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Raviepoo specializes in hospice.

318 Posts; 8,875 Profile Views

One other thing - only really mellow dogs can be around frail, elderly people. If your dog is a nice, friendly, mellow lab, then maybe you can take her to work. If she is a hyperactive American Eskimo she will jump in people's laps without invitation and accidentally scratch their delicate skin. For a dog to go into a nursing home it has to be the kind of dog that will allow a toddler to ride it like a horsie, sleep on it like a pillow, or use it as a walker, and never, never, ever get nippy. They can't be the kind of dog that likes to jump up on people. Not all dogs are that mellow. If yours is a little more high energy, leave him or her at home.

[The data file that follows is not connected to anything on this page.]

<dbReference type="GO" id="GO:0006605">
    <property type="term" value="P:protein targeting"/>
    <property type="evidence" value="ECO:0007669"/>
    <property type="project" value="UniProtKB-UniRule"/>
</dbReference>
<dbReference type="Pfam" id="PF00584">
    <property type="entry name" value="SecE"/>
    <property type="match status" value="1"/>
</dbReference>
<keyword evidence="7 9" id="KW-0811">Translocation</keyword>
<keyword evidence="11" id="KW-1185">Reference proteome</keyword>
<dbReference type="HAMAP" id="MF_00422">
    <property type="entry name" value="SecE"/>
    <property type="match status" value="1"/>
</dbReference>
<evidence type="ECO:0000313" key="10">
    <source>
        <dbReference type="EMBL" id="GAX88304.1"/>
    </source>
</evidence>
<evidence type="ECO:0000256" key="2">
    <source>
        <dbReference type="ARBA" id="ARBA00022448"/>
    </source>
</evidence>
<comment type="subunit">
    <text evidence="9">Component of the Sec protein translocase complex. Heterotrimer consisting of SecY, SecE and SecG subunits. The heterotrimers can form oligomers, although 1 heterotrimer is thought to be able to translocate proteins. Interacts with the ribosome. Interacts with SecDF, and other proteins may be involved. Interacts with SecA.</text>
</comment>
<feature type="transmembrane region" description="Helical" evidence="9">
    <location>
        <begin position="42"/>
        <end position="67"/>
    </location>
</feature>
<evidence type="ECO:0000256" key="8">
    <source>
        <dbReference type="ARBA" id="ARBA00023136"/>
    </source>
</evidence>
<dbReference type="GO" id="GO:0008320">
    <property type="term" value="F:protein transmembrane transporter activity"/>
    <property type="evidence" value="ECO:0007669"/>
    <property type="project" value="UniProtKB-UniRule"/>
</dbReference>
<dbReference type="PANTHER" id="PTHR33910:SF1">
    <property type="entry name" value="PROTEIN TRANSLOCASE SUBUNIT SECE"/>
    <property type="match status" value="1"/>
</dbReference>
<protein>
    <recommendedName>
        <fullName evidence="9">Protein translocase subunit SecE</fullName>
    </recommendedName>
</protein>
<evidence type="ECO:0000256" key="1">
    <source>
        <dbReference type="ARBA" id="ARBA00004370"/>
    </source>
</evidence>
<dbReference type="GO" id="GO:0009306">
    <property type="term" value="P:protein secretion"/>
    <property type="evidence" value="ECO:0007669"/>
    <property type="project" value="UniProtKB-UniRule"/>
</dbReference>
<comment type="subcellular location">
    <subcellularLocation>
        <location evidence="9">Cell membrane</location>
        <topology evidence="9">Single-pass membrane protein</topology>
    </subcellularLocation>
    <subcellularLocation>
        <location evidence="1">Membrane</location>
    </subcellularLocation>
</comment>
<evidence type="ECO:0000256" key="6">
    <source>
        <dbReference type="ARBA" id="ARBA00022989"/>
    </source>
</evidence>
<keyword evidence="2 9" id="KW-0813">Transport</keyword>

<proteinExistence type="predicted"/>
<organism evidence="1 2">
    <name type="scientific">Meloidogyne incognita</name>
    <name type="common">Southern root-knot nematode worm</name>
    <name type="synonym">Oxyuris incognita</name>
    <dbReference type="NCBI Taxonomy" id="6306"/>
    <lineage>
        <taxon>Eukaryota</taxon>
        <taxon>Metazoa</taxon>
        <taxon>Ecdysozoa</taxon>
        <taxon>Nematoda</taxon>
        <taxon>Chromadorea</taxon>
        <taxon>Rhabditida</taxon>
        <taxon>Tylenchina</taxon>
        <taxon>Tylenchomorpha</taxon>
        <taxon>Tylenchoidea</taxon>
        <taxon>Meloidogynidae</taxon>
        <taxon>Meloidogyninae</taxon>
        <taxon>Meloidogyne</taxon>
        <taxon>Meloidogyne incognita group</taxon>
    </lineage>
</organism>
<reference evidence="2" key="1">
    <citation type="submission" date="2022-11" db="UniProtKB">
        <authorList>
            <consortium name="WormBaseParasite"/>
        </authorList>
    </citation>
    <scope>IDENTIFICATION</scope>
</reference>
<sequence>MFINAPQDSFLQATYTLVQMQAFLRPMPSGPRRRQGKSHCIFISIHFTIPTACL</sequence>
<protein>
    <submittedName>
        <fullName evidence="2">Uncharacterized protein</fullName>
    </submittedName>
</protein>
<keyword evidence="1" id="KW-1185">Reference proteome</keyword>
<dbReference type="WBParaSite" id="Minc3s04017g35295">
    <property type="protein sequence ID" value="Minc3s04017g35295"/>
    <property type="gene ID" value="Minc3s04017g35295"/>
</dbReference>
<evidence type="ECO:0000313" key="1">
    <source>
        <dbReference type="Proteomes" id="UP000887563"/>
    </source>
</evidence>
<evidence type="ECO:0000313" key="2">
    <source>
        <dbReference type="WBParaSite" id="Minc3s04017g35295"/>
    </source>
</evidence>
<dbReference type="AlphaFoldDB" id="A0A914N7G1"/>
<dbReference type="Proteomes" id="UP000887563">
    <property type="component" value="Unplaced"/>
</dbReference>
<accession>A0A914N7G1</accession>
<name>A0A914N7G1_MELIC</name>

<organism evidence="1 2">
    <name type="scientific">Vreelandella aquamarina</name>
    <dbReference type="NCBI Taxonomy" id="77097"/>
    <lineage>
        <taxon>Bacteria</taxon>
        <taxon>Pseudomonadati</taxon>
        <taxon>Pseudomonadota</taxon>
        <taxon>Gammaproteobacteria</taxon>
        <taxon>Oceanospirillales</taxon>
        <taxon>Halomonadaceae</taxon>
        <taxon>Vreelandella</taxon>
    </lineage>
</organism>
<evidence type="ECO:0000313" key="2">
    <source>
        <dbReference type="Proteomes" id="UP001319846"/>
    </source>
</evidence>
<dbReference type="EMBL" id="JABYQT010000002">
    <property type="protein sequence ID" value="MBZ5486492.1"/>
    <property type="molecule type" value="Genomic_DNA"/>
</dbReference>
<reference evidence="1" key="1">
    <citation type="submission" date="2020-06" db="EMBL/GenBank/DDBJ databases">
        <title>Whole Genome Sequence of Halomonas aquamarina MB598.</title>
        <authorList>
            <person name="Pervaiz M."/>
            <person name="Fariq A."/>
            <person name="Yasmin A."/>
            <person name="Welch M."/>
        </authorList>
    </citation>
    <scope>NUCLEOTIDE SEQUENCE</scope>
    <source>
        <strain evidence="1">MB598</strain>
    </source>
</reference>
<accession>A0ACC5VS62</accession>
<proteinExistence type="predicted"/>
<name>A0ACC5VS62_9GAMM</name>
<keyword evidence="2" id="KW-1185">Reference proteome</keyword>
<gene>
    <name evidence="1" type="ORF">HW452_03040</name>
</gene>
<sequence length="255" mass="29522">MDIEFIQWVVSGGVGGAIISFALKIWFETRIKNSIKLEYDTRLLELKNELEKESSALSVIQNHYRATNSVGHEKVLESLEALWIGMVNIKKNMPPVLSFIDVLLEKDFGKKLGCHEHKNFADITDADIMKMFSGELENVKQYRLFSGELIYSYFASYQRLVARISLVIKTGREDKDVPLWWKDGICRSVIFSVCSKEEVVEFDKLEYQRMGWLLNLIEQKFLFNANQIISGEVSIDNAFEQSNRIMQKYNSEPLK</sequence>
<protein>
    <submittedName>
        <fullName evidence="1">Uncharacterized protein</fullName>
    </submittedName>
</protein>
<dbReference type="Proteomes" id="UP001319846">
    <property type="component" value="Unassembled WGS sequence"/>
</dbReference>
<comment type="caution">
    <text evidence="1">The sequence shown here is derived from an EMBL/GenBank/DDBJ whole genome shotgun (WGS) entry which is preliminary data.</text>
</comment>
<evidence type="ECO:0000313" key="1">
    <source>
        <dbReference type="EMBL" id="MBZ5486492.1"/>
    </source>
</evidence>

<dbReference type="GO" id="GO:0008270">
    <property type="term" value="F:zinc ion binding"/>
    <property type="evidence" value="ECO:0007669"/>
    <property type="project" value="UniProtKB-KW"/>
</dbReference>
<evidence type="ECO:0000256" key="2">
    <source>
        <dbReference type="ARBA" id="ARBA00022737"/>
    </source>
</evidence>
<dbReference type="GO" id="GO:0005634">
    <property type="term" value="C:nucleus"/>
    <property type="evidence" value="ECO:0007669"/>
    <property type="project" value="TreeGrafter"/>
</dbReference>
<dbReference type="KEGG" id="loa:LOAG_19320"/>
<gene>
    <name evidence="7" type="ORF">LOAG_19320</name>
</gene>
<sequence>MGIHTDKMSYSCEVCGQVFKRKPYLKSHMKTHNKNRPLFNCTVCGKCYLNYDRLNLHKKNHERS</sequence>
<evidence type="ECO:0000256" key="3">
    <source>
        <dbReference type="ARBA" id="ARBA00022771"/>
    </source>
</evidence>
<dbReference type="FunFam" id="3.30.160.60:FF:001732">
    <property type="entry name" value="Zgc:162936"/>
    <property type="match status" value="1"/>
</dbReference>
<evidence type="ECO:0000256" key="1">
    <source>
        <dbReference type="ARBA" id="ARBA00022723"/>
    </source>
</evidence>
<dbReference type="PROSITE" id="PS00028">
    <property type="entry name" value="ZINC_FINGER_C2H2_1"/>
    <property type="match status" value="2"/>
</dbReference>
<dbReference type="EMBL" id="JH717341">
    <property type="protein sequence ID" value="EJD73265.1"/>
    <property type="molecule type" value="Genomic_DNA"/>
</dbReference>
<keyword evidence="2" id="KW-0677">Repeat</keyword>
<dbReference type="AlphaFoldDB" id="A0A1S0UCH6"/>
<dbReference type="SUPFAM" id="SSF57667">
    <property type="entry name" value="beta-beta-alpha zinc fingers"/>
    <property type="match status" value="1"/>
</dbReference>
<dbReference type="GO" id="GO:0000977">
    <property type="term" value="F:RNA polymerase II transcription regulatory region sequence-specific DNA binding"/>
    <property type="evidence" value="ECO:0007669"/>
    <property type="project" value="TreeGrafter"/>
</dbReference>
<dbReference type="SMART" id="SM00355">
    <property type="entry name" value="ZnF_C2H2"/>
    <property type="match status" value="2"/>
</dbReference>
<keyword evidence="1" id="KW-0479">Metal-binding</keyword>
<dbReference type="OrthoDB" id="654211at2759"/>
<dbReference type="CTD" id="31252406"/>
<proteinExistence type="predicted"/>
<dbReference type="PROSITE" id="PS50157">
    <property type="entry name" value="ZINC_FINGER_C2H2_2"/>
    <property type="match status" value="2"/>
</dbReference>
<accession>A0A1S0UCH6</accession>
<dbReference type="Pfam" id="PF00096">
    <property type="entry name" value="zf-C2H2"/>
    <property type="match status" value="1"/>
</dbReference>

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ktwlpn is a LPN, RN and specializes in Med Surg, Homecare, Hospice.

3,844 Posts; 31,242 Profile Views

Have you considered becoming a dog trainer specializing in certified therapy pets? There are hundreds of certification programs across the country.. As others have stated therapy pets are common in residential settings BUT the nurse still has to be able to carry out his/her job duties and have a place for the animal to go during the day for down time. It's hard work for a pet. You can't expect to work on a busy unit with a dog at your side.

Your focus has to be your nursing duties. You may Have 22 residents on a unit -they may not all be crazy about pets.